Creative Hotel Packaging Via Blockchain

Norwegian hotel chain Nordic Choice has almost 200 properties in Scandinavia and the Baltics, all under one owner – Petter Stordalen and his company Strawberry Group.

In 2016, Strawberry Group launched eBerry, a separate company with the sole aim of digitalising Nordic Choice. eBerry has a 160-strong team, including 40 developers, working on apps, platforms, websites, distribution, loyalty and much more, all with the aim to streamline operations and improve the guest experience. 

Christian Lunden heads up the Future Business unit of eBerry. We caught up with him to find out more about his role and how the company is experimenting with blockchain.


Christian Lunden with will be joining us at this year’s Revenue Strategy Forum as a panellist on our ‘Hype or Hope: Is Blockchain going to change the industry, or much ado about nothing? session. Register now and join us for RSF on 5 November 2018.


CLWhat does your role as Director of Future Business involve?

Future Business is about trying to work out what will be happening in hospitality in a few years’ time. We are a small team looking at new technologies, business models and partnerships. We are trying to predict the expectations of guests in the future. We look at other industries and consider how it can relate to hotels. We conduct small tests with external and internal partners, then we test with guests and hotels and if we think it will fly we take it further and roll it out.

What made you decide to trial a blockchain-based travel distribution network?

I saw an opportunity: either we can do it ourselves like TUI Group but I didn’t see the benefits for that as it’s basically putting a server on the net and you can only use it yourselves. On the other hand, we have start-ups coming to us every week wanting to have access to our data. That was the driver for me. The aim is to give access to travel start-ups or new distribution channels, in order to create even better packaging.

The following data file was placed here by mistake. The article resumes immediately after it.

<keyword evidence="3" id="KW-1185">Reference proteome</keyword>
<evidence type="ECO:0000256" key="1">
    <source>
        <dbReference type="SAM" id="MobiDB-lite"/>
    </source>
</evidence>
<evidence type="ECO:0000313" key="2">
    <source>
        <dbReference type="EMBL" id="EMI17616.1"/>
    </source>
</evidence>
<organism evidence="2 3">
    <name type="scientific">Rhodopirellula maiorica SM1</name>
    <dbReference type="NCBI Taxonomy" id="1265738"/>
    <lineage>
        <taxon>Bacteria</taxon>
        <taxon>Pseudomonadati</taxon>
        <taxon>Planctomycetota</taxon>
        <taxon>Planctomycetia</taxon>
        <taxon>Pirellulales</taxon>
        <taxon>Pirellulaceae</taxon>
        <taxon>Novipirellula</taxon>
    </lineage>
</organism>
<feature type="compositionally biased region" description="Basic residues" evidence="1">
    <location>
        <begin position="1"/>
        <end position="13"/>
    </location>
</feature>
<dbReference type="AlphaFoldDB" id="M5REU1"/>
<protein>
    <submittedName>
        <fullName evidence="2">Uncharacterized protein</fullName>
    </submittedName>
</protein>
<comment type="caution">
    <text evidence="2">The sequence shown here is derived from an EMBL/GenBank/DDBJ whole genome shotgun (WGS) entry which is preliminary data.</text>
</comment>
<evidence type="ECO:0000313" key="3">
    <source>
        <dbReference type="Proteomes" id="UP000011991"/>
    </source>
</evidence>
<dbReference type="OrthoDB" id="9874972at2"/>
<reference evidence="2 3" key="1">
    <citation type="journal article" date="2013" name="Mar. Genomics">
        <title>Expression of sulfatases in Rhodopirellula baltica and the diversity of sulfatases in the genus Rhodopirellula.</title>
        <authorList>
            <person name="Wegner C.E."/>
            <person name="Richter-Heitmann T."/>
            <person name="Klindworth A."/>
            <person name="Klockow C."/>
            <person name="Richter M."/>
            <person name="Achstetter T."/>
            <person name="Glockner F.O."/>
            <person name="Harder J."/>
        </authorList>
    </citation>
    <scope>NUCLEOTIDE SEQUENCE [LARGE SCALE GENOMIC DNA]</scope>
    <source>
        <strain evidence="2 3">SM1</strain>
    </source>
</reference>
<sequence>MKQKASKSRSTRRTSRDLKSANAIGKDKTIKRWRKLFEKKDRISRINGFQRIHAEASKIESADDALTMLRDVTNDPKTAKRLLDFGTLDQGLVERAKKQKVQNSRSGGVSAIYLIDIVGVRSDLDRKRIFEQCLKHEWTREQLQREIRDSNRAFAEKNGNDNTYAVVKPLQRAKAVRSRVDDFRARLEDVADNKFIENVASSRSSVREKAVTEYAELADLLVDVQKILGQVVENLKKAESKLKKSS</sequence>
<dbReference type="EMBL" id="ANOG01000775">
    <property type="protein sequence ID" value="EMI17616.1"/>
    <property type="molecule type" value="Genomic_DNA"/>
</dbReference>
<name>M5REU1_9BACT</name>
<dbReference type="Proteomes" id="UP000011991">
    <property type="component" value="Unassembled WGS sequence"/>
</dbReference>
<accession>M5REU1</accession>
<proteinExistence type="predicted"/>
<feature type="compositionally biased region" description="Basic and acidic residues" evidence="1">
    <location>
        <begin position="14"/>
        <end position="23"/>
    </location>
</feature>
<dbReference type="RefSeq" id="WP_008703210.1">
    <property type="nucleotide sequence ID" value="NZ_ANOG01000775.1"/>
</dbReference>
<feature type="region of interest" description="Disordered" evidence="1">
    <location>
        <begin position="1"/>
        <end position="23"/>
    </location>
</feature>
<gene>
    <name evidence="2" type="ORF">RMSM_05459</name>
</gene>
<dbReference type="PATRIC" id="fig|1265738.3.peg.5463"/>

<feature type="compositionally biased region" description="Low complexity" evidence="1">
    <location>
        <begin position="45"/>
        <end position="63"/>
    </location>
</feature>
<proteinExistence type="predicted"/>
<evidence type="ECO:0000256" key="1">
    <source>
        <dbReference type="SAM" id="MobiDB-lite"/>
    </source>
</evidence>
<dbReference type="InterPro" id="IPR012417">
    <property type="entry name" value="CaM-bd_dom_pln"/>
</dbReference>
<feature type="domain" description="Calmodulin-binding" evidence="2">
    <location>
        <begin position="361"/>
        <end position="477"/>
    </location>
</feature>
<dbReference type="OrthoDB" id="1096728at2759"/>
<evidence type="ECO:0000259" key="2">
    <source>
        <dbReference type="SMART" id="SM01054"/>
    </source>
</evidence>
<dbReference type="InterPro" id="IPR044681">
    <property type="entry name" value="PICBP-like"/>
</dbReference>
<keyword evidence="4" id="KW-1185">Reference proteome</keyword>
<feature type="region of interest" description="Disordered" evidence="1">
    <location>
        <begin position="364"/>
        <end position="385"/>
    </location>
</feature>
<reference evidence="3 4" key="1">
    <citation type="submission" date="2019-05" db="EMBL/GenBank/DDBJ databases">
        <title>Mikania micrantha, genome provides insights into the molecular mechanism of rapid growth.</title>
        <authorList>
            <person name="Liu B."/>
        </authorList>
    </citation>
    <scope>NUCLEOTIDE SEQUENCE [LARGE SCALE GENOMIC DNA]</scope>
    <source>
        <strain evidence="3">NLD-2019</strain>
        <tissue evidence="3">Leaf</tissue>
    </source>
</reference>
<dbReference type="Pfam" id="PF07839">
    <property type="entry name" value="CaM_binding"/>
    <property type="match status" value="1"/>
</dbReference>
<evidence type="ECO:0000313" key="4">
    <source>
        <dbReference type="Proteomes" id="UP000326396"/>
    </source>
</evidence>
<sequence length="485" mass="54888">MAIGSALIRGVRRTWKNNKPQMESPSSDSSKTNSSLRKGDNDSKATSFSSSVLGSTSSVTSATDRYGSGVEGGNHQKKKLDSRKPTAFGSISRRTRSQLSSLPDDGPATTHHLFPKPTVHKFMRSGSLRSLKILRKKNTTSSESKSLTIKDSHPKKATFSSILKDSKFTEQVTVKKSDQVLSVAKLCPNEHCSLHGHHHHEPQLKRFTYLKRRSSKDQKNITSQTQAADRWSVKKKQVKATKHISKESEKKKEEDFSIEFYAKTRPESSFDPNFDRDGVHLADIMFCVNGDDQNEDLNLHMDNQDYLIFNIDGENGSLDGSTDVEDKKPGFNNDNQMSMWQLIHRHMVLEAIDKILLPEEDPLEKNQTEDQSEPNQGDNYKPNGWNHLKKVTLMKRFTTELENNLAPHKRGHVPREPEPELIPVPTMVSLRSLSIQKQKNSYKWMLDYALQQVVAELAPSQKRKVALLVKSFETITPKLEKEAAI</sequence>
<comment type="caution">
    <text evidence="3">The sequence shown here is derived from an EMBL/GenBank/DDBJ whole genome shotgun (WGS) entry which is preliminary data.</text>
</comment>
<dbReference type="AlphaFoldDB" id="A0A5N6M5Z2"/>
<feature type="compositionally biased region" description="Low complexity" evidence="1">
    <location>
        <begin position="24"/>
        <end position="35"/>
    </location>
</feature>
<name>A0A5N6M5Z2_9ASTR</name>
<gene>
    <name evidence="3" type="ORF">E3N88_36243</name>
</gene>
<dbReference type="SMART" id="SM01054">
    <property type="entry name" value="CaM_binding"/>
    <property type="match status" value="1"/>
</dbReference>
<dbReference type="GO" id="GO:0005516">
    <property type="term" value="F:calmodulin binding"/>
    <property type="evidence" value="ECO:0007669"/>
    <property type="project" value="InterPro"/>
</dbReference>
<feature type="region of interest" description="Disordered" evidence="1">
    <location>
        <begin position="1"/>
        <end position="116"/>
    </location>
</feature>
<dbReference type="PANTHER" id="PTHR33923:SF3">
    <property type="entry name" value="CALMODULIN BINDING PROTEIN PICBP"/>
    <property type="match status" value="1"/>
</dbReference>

We will never compete with the OTAs in terms of marketing, so the question was could we find another distribution channel to benefit us and other companies. Blockchain can give access to anyone wanting to sell our rooms, no matter if a small start-up or a big corporate. It gathers everything in one place, using on API, so you can connect airlines, hotels, car rental, retail – all on one platform. Imaging the packaging you can do with that?

You started trialling with one hotel - Hobo Hotel in Stockholm. Have you rolled this out further? What are the plans for this? 

You always a hope these new technologies will just start working immediately but what I’ve learnt is it’s always a longer run than you imagine. We have been running on a test net internally together with Winding Tree and hopefully in a couple of weeks we will try to put it on real data. If we do that it is actually several months before we thought it would be released.

We are now working with a third company who are distributing all our hotel rooms into different channels. We are looking to do it not just with one partner but with a whole middle layer to make it easier for everyone to access the inventory because they already have access to our hotels and distribution channels. We are testing at Hobo just to see if it works and if we see that we will probably roll it out to more hotels, but it will never be all our inventory in one place.